Let’s talk about a state of all its citizens. No, I won’t get entangled in a political debate over the call by Israeli Arabs for Israel to stop considering itself a Jewish state.
A country that belongs to all its citizens is the basis for liberal democracy, especially the United States. In Israel, on the other hand, a demand like that disqualifies you from running for the Knesset. It’s the reason Arab parties will never be invited to help form a coalition government, or even be asked to support one from the outside. What is normal in other democracies is tantamount to treason in Israel.
But instead of entering into the politics of that issue, I’d like to examine the practical meaning of a “state of all its citizens” – how much Israel fulfils that ideal, or if there are better or worse citizens.
The numbers show that Israel is a state of three nations – the ultra-Orthodox, Israeli Arabs and a third category made up of everyone from the secular to the religious Zionists. They live inside the same borders and have the same citizenship, but any other connection between them is incidental. There is nothing better than numbers to illustrate this.
The Program for the International Assessment of Adult Competencies, which the Organization for Economic Cooperation and Development sponsors, measures the job-related abilities of adults. It’s similar to the more widely known PISA exam for 15- and 16-year-olds, and in Israel’s case the result of the two are remarkably similar.
The numbers for Israel are disgraceful; they paint a picture of mediocre human capital with inferior skills. The fact that Israel has an impressive GDP per capita of $35,000 seems to be more a matter of luck than smarts.
But dig a little deeper and the PIAAC data on math, language and digital skills show huge differences among Israelis. The top half of Israeli scorers in the test do as well as the OECD average for their group. Not great, but average.
Israel’s problem is in the bottom half, because as Israelis’ scores fall, so does their performance compared to other countries. By the time you reach the bottom, the gap is a yawning 20% and more.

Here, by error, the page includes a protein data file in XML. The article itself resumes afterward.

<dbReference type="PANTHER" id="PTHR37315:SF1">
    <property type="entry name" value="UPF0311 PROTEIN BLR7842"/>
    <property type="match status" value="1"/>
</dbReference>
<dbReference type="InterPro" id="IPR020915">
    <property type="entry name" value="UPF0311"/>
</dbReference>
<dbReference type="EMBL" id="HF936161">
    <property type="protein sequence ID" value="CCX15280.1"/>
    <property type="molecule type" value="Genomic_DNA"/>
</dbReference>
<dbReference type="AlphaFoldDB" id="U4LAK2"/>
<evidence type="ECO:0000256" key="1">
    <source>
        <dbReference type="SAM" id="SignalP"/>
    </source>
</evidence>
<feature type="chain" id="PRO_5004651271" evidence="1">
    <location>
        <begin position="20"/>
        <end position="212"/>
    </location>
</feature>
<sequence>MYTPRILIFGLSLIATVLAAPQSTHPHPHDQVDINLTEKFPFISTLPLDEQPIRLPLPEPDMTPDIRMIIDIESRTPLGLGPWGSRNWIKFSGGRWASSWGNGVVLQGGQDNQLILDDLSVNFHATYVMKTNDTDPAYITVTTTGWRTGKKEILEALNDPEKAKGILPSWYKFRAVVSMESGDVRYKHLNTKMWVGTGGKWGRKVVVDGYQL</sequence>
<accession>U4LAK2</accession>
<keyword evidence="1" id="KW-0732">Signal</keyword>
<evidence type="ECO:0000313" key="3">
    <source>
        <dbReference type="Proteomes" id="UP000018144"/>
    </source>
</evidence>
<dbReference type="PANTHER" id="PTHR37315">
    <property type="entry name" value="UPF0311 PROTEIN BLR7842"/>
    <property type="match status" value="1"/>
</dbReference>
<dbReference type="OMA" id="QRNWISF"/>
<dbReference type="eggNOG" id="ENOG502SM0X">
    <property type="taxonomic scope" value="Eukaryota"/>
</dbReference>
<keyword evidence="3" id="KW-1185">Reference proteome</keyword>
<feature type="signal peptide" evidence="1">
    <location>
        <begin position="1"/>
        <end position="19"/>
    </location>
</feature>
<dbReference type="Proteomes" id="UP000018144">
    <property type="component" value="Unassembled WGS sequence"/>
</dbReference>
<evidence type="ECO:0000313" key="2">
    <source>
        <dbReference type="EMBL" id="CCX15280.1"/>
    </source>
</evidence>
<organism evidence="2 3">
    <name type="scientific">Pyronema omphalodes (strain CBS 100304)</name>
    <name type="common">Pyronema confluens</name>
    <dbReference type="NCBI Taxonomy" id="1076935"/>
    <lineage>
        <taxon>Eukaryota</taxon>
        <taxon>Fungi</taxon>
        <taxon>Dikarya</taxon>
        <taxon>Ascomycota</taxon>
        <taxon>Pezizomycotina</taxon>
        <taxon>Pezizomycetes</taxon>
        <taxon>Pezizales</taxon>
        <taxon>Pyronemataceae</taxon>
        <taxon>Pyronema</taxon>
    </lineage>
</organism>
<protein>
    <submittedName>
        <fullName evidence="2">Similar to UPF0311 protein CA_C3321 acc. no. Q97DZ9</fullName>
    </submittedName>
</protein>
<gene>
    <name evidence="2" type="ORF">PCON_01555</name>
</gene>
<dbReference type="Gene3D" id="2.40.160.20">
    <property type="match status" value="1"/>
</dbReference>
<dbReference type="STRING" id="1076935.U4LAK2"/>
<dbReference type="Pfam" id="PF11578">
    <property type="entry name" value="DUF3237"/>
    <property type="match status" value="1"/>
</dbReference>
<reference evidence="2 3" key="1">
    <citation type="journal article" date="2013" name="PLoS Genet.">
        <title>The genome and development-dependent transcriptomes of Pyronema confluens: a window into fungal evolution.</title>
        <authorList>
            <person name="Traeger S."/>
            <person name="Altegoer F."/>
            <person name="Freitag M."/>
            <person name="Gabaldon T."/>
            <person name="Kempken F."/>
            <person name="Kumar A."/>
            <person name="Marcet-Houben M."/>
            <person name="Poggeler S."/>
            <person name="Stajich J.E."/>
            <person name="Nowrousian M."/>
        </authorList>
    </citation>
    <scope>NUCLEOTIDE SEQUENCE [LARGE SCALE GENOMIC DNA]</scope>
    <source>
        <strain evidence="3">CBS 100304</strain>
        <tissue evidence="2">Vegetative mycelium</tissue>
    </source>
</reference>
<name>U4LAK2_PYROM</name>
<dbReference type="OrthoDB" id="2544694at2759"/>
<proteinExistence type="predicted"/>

Who is this bottom half in Israel? It’s mainly Arabs and ultra-Orthodox Jews, Haredim, who constitute 20% and 11% of Israel’s population today, and greater percentages in the decades ahead, demographers say.
Gilad Brand, a researcher at the Taub Center for Social Policy Studies, broke down PIACC results in Israel by affiliation. He found that secular Jewish Israelis scored 8% lower than the average for OECD countries. For Haredim the average was 19% lower and for Israeli Arabs 103%, a dismal performance made possible by the statistical phenomenon of standard deviation.
We can take some comfort in knowing that the scores of young secular Jews and Arabs were better than for the older generation, but not much comfort. Young Arabs’ skills were only 90% under the OECD average. Among the ultra-Orthodox, the young did no better than their elders. That comes as no shock because Haredi schools stubbornly refuse to teach the skills demanded of the job market.
Some people are content with this state of affairs, but they are deluding themselves. The numbers show that Israel has the developed world’s worst labor force. You can laugh at the Haredim and Arabs, patronize them and even call them traitors, but in the end it’s the entire country that pays in terms of low productivity, which in turn means lower pay and a lower standard of living and higher taxes.
In the end, the poor skills of Israel’s two other nations are the fault of the first. We’re the ones who let the ultra-Orthodox shun a secular education and live on government allowances instead of work.
Israelis Arabs do in theory get a general education, but their schools do a poor job of teaching, something seen in both the PIACC and PISA results. Smaller budgets, poor administration in the schools and in local government, and of course the persistent view of Israel Arabs as a fifth column deprive them of a chance.
Israel calls itself a Jewish state but it’s really three states, each with its own community, schools and labor market. The Haredim want it that way; the Arabs don’t, but we give them no choice.
Israel really isn’t a state of all its citizens, and until it becomes one it will never catch up with the rest of the developed world in terms of labor productivity and living standards. If the election campaign is any omen for the future, we won’t be becoming one anytime soon.
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